CaixaForum and the Pompidou Center in Paris offer a visual essay on the political and social history of the city through 232 works by 66 creators
The history of photography and the moving picture intersect with the social and political history of cities: their euphoria, loneliness, riots and struggles, even the melancholy generated by their decline and the changes that the pandemic has recently brought about. “Camera and city. Urban life in photography and cinema” is the first exhibition resulting from the collaboration between CaixaForum and the Pompidou Center in Paris. An exhibition in which photographers and filmmakers have created a visual imaginary, fixed and in motion, of the modern city, in which they pose different scenarios of urban life, currently shared by more than half of the world’s population.
“Camera and city” lands in CaixaForum Palma after reaching Barcelona and Madrid
A total of 232 works by 66 artists make up a journey through the history of urban photography with images, films, videos and printed material that span more than a century, from the 1910s to 2020. An intense dialogue between the pieces from the Pompidou archives and the main Spanish collections. The exhibition, curated by Florian Ebner, head of the Photography Department at the Pompidou Center, has the collaboration of Marta Dahó, PhD in Art History, who has advised on the selection of pieces that come from the Spanish collections.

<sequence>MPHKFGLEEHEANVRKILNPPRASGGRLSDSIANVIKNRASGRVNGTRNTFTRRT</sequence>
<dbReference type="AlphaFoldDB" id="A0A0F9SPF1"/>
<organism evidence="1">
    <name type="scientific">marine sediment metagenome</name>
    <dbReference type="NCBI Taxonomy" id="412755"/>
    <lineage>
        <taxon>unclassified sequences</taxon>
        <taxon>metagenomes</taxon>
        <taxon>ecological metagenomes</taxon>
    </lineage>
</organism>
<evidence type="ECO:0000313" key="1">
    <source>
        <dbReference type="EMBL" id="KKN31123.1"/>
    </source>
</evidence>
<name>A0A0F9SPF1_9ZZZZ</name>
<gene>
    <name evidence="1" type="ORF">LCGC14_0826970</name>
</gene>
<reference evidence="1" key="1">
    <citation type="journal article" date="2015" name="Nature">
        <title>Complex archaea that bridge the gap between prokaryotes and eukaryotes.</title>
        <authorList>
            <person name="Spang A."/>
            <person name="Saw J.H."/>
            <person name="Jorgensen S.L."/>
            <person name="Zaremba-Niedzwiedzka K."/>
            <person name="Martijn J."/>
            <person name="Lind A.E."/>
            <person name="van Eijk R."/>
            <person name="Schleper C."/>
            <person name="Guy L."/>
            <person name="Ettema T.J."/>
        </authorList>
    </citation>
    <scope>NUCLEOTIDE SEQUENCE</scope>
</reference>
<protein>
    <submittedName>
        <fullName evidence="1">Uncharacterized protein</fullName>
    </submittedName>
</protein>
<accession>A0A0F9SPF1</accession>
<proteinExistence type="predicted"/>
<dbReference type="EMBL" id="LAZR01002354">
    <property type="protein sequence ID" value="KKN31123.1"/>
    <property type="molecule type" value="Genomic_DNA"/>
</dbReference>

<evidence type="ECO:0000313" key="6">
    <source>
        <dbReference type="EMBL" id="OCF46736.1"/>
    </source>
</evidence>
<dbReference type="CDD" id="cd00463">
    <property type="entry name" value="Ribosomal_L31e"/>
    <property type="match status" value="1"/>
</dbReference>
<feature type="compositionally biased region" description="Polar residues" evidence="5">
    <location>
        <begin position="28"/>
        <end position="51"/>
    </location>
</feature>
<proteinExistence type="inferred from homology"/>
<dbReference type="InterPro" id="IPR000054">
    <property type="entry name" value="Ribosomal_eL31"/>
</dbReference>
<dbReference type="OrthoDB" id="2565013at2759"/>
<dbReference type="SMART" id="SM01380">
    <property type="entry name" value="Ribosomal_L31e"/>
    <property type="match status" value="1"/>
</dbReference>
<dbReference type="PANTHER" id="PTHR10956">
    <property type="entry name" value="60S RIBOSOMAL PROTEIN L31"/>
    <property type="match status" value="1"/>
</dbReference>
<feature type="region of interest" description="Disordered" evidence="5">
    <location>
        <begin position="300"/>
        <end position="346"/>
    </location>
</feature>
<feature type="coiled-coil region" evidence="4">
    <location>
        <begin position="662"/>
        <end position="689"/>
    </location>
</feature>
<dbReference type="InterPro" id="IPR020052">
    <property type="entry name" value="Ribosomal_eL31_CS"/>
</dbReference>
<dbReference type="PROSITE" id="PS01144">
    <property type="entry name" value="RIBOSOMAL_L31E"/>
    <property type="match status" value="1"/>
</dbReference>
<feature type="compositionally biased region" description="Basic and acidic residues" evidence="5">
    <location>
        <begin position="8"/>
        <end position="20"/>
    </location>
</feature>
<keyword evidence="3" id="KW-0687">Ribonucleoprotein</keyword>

From the vertical city to the pandemic
The exciting visual essay exhibited at CaixaForum Palma begins with the euphoria for modernity and the vertical city. It continues with the portrait of the new city actors; the militant city in the Spain of the 30s; the most humanistic city with reconciliation after World War II; the critical city of the 60s; rebellion against the established order; the city as a stage; the horizontal extension, which focuses on the suburbs; reflection on public space, and the global and virtual city of the 21st century. A final chapter reflects on the changes in urban space and the public sphere in times of pandemic.
“Camera and city. Urban life in photography and cinema” lands in CaixaForum Palma after its inauguration in Barcelona and its showing in Madrid. And it does so by adding unpublished material: a series of photographs about Israel and Palestine by Anne-Marie Filaire and a simultaneous one that captures a new street crossroads by Barbara Probst in the heart of Brooklyn.
The exhibition also has the “educator” figure, an expert who will resolve any questions or concerns to the visitors.